PLANS have been set out for green hydrogen produced in Scotland to be exported to Germany.

The Enabling Green Hydrogen Exports report commissioned by the Scottish Government analysed hydrogen production in Scotland and the demand for the green energy source in Germany.

The report is a collaborative effort between the UK-based Net Zero Technology Centre (NZTC) and German-based Cruh21 and explores the technologies, infrastructure, and regulatory frameworks required to enable a safe and effective distribution of hydrogen.

According to the report, Scottish hydrogen exports could potentially meet between 22% to 100% of Germany’s hydrogen import demand by 2045.

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One key point raised from the report is the need for further research and prioritising investment into the infrastructure to meet the potential demand for green hydrogen from Germany.

Mairi McAllan, Cabinet Secretary for Net Zero and Energy, recognised the “great” export opportunity with green hydrogen and confirmed the Scottish Government will shortly publish more plans on the project.

She said: “Scotland is strongly positioned to become a major exporter of hydrogen to Northern Europe and the UK – contributing to our climate objectives and to green economic property for our nation.

“Today’s report, which the Scottish Government commissioned and funded, explores how to match Scottish hydrogen production to German hydrogen demand.

“Green hydrogen that is created with renewable electricity will help to reduce our emissions for hard to decarbonise sectors in Scotland and could also be a great export opportunity to the rest of the UK and to our European neighbours.

“We are determined to realise this opportunity and will shortly be publishing an export plan for to this end.”

The National: Mairi McAllan has given a cautious welcome to the statisticsMairi McAllan, Cabinet Secretary for Net Zero and Energy, and MSP for Clydesdale

NZTC is a not-for-profit organisation working with industry, government and academia to help drive technology innovation and to accelerate the energy transition to net zero.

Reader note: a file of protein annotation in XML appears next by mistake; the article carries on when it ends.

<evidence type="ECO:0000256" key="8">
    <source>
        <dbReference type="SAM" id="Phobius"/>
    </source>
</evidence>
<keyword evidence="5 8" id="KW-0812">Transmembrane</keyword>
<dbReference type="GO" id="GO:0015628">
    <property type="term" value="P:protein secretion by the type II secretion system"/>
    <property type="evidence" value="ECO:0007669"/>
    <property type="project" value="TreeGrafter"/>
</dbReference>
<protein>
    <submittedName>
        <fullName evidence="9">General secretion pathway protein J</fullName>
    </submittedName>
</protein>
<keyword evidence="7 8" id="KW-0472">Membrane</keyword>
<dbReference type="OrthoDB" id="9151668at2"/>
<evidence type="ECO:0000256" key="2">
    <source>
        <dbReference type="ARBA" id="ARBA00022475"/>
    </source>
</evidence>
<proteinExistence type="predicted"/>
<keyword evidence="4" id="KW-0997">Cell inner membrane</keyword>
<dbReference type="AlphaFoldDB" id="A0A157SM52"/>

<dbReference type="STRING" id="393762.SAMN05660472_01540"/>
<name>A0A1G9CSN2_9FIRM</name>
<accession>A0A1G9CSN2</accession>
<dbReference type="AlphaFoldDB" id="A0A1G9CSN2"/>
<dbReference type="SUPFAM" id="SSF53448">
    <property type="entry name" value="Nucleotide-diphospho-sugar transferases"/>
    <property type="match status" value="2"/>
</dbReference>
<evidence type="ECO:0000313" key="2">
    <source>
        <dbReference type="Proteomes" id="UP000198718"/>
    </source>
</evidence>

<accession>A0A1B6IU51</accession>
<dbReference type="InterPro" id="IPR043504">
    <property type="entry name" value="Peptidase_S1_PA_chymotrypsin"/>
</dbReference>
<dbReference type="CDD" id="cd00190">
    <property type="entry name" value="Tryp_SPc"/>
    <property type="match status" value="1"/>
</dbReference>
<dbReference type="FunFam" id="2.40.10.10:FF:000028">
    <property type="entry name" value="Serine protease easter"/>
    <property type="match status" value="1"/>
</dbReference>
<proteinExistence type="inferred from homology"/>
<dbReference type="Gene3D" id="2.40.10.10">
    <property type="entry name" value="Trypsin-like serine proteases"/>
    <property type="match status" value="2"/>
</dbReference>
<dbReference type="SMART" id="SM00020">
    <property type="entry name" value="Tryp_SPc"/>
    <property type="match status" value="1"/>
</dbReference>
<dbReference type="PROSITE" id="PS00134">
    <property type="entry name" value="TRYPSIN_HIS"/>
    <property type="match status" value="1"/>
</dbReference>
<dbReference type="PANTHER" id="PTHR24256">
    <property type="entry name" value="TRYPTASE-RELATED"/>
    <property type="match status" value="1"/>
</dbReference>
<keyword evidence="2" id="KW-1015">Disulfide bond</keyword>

Ana Almeida, senior project engineer for NZTC, also hailed the collaboration with German-based Cruh21 saying that working together helped to make sure both parties benefit equally from the proposed plans.

She said: “Whilst the potential for hydrogen production in Scotland is well understood alongside the scale of predicted demand in Germany, there is a lack of tangible strategies connecting supply and demand and its evolution from present day to 2045, when both countries aim to achieve Net Zero carbon emission targets.

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“The scenarios outlined in this report illustrate pathways to maximise the opportunity of international hydrogen distribution.

“Developing the report in collaboration with Cruh21 also ensured the barriers and benefits for both countries were fully considered.”

There are two “critical stages” in the report, the first being the short term up to 2030 which focuses on early production and the transition out of energy generating systems which the green hydrogen plants will replace.

The second stage looks at a period between 2030-2045 and involves commissioning and ramping up of the pipeline infrastructure to help distribution at a lower cost.

Meryem Maghrebi, a consultant at Cruh21, said: “This report provides a holistic overview and stresses the necessity of developing a synchronised hydrogen and derivatives infrastructure, encompassing export terminals and pipeline networks, to bolster the hydrogen supply chain between Scotland and Germany.

“The critical factors to accelerate collaboration between Scotland and Germany lie in mapping supply and demand development and the establishment of Pan North Sea transport infrastructure.

“The cooperation with NZTC is a first step towards this goal.”